This is a question about short read B-W aligners in general, using bowtie2 and bwa as examples.
Both bowtie2 and bwa (and novoalign AFAIK) use 32-bit pointers internally. My question is, how much of a headache would it be to modify the code to use 64-bit pointers? Why has this never been done? Is it just because most users are doing single genome alignments (thus obviating the need for large index support)? Or is the choice of 32-bit vs 64-bit pointers so fundamental that it would essentially require a full re-write of the code? I would think there would be pretty considerable interest in this, as more people are doing metagenomic sampling and our databases of known genomes are getting quite large. Dividing the reference sequences up is a work-around, but not a satisfying one.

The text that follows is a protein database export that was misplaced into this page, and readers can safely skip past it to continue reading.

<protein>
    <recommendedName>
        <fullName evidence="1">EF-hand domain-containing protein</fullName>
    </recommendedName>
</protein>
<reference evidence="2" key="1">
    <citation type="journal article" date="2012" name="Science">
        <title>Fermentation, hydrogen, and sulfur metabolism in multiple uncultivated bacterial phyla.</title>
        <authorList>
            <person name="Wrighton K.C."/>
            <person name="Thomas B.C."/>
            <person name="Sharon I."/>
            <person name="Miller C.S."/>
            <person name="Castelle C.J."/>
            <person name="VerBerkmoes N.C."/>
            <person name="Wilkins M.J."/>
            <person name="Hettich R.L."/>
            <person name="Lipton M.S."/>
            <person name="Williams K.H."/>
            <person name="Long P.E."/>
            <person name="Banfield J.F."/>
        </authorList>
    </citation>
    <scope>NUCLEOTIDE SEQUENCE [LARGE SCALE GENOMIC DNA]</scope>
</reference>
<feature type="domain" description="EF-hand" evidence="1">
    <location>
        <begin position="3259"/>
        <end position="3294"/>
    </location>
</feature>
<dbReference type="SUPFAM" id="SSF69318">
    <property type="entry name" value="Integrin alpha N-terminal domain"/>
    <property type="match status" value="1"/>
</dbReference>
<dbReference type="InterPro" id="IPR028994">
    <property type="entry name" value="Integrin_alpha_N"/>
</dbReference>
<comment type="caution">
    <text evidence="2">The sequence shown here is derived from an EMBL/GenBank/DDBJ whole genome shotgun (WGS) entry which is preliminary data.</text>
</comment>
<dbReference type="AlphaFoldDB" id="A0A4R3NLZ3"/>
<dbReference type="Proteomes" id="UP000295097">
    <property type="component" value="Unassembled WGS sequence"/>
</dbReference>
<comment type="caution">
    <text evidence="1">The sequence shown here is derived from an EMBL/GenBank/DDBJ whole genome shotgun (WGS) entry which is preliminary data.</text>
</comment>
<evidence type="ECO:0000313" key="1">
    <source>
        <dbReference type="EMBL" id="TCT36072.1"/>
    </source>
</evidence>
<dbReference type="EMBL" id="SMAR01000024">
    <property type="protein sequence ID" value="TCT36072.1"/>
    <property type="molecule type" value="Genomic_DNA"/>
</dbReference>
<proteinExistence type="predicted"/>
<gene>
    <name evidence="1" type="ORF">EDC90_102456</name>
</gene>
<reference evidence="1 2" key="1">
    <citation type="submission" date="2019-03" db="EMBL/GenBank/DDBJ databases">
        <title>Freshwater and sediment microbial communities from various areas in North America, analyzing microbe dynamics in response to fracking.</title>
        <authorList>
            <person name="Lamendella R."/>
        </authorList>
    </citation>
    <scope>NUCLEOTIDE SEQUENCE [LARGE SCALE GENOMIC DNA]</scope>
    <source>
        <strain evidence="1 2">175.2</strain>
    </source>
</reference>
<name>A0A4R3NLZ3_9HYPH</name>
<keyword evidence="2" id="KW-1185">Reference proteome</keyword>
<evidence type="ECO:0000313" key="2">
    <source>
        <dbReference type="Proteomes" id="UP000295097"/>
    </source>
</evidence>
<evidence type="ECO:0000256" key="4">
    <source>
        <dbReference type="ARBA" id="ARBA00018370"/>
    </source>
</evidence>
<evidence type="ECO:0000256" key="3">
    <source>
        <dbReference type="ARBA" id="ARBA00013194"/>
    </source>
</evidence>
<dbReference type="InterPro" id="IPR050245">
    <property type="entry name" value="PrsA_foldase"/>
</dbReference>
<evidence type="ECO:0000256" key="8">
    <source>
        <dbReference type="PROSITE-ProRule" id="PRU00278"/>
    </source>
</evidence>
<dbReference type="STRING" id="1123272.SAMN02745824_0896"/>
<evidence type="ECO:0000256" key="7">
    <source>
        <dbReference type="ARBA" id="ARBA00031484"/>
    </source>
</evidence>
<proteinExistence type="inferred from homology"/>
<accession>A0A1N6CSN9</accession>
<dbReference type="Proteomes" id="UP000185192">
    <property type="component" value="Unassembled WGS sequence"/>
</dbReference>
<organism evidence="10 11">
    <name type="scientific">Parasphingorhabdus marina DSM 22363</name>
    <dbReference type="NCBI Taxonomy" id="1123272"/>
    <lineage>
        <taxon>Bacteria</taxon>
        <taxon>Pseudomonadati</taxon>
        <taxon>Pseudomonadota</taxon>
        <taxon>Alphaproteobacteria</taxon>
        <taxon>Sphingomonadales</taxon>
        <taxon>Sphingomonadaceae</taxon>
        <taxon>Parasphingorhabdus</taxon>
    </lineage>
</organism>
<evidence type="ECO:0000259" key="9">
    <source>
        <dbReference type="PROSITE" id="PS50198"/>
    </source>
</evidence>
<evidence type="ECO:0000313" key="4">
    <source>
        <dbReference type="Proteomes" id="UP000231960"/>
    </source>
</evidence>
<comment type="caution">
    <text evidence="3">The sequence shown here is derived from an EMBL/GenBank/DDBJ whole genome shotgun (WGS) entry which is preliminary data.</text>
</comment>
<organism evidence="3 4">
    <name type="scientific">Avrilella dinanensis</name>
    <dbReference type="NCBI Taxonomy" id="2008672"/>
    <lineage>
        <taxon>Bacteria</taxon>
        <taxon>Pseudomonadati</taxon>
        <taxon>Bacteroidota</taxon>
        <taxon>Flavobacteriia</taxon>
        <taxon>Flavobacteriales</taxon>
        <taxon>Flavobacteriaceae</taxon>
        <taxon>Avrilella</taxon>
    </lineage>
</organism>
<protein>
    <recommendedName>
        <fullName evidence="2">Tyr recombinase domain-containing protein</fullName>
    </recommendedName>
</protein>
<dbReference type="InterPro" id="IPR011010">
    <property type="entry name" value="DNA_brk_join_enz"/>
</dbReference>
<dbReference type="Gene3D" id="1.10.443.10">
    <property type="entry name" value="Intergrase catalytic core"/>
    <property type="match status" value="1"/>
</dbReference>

From the bowtie2 manual: "Because bowtie2-build uses 32-bit pointers internally, it can handle up to a theoretical maximum of 2^32-1 (somewhat more than 4 billion) characters in an index, though, with other constraints, the actual ceiling is somewhat less than that. If your reference exceeds 2^32-1 characters, bowtie2-build will print an error message and abort. To resolve this, divide your reference sequences into smaller batches and/or chunks and build a separate index for each."
And here are the error messages generated by these two programs (including this mainly for the key words):
$ bowtie2-build five_gigabyte.fa this_index_will_fail Reading reference sizes Error: Reference sequence has more than 2^32-1 characters! Please divide the reference into batches or chunks of about 3.6 billion characters or less each and index each independently. Error: Encountered internal Bowtie 2 exception (#1) $ bwa index -a bwtsw five_gigabyte.fa [bwa_index] Pack FASTA... 67.67 sec [bwa_index] Reverse the packed sequence... 18.31 sec [bwa_index] Construct BWT for the packed sequence... TextLengthFromBytePacked(): text length > 2^32!
EDIT FEBRUARY 2, 2014: Note that Bowtie2 version 2.2.0 has just been released, which no longer has the 4GB limit! Huge!